3. Clients. There are 13 (or more), but the vast majority of nodes run one of two (Geth or Parity).
  4. Too-easy alignment of interests and too-rapid decisionmaking. Major changes like adjustments to mining rewards – changes which would be anathema in other, more longstanding competitors like Bitcoin – are quickly agreed with no objections on the part of major ecosystem players. A lack of public disagreement for changes on that scale makes it likely that those changes are informally agreed before they are formally proposed.

So is Ethereum centralized or decentralized?

I don’t know. But then again, neither do the folks who vociferously assert that Ethereum is the great, decentralized World Computer.

Setting definitional problems to one side (what does “decentralized” actually mean?) I think it is still possible to have a productive discussion about this system based on the commonly-held understandings of “centralized” and “decentralized” among cryptocurrency users and observers.

Earlier in my career, I did a stint in anti-trust litigation. During that time I learned that collusion, where it occurs, is not always apparent to the end-consumer, and is, every single time, informal and unwritten.

The evidence, as I see it, raises red flags that there may indeed be a lot more centralization in the Ethereum ecosystem than anyone realizes.

This will be an unpopular view, especially among Ethereum people, many of whom are my friends. I do not care. Nobody owes the Ethereum ecosystem an obligation to take Ethereum cheerleader-marketers at their word when they tell us that Ethereum is decentralized, or when they say that Ethereum is capable of delivering on promises which assume that Ethereum’s approach to decentralization both works today and is capable of scaling up in the future (see e.g. garbage claims like those made for Plasma, a layer 2 solution endorsed by Vitalik and oft-touted by boosters which claims to enable “billions of transactions per second”).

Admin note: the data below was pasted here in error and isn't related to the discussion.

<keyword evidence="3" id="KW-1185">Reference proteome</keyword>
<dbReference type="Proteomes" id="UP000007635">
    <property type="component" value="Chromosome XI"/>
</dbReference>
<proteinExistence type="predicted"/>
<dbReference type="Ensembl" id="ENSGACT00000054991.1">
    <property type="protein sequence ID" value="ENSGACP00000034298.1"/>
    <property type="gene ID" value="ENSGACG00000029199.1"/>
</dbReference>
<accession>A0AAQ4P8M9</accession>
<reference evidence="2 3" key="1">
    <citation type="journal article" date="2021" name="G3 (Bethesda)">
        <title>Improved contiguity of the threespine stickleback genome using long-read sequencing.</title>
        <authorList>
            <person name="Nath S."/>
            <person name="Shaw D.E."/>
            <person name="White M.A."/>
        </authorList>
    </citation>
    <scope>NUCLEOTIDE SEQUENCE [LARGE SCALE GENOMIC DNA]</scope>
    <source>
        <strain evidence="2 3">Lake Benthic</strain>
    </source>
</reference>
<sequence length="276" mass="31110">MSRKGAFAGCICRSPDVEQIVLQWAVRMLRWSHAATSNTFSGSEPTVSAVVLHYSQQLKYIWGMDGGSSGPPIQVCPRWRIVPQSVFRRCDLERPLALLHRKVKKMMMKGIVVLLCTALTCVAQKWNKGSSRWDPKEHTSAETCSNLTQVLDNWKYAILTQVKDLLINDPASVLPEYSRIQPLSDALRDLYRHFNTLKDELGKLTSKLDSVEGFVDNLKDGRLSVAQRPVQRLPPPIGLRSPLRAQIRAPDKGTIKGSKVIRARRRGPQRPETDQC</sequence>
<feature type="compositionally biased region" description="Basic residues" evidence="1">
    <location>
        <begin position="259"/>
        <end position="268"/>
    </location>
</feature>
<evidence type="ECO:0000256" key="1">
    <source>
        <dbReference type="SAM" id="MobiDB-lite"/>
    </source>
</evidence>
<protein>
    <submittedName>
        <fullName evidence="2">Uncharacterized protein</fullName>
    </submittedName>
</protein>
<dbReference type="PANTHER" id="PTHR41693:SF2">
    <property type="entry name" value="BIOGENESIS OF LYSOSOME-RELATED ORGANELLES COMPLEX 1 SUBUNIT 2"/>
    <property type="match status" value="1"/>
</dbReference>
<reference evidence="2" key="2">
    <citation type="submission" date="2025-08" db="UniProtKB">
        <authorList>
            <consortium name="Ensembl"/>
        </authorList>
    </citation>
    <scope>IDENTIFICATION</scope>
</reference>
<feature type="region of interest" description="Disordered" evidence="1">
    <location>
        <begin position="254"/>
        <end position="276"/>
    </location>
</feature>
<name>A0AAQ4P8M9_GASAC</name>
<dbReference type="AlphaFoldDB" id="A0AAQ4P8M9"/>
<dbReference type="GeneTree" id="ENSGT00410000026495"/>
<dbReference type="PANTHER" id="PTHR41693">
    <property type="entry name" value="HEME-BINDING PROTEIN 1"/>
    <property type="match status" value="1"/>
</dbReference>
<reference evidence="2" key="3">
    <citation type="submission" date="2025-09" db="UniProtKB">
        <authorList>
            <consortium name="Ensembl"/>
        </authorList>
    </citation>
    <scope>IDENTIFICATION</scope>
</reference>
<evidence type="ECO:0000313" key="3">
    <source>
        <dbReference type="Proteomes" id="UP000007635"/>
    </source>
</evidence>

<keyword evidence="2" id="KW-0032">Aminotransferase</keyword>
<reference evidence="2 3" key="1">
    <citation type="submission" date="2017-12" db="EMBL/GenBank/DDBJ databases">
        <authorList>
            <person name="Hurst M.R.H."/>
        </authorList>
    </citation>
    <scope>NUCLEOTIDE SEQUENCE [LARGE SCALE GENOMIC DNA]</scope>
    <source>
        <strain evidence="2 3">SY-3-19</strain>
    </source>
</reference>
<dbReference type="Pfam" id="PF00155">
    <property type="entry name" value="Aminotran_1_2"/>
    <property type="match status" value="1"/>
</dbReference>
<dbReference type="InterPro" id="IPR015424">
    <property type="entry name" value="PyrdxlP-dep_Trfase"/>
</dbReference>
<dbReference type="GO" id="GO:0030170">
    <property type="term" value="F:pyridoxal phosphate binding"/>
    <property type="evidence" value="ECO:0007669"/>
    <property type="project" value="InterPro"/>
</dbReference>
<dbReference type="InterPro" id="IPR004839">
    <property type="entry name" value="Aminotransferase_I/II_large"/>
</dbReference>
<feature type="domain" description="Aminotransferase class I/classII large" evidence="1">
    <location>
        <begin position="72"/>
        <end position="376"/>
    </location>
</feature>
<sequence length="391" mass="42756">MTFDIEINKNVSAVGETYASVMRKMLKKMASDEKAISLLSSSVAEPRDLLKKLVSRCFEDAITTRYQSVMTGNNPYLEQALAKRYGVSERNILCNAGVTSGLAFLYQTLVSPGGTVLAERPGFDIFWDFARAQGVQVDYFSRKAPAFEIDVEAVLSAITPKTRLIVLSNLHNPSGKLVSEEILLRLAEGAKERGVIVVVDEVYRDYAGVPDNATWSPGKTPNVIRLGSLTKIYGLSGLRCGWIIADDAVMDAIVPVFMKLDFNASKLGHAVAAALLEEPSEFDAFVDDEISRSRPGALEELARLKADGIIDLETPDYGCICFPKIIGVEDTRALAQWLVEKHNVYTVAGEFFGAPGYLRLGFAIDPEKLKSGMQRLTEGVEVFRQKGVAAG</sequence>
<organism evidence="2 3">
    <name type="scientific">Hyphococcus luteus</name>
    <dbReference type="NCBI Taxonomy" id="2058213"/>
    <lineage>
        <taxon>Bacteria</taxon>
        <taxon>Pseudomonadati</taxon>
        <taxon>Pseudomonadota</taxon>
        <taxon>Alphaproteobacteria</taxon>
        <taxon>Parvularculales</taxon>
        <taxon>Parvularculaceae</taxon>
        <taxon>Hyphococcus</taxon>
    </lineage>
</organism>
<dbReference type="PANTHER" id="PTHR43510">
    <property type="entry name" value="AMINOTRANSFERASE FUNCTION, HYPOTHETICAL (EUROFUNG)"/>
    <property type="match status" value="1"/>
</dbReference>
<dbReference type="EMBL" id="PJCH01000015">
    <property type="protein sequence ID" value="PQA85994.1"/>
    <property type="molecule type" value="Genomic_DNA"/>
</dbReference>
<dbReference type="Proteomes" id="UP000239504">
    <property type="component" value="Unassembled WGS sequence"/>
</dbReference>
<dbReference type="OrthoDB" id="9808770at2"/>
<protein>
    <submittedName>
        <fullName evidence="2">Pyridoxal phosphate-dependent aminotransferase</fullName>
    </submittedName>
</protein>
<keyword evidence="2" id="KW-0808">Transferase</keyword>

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Truly outrageous claims have been made for Ethereum over the years. The claims are so numerous and diverse that a complete exposition of them does not bear repeating here. But extraordinary claims require extraordinary evidence. And at the moment, even Ethereum’s most basic claim – that it is “decentralized” – should be considered at least somewhat in doubt. Only

  • hard-hitting analysis aimed at determining whether collusion has occurred or is occurring in relation to major proposed protocol changes,
  • transparency over the extremely mathematically sketchy pre-sale process,
  • an honest discussion about the fact that Ethereum can’t handle anything approaching normal daily user traffic for a mediocre web app, and
  • more honest discussions about Ethereum’s continuing failure to scale and the likely centralization that is required for Ethereum to continue operating normally under these conditions

will help us get to the truth.

In increasingly greater numbers, reasonable people aren’t buying Ethereum’s lofty pitch. If Ethereum doesn’t like that and is looking for someone to blame, it need only look in the mirror.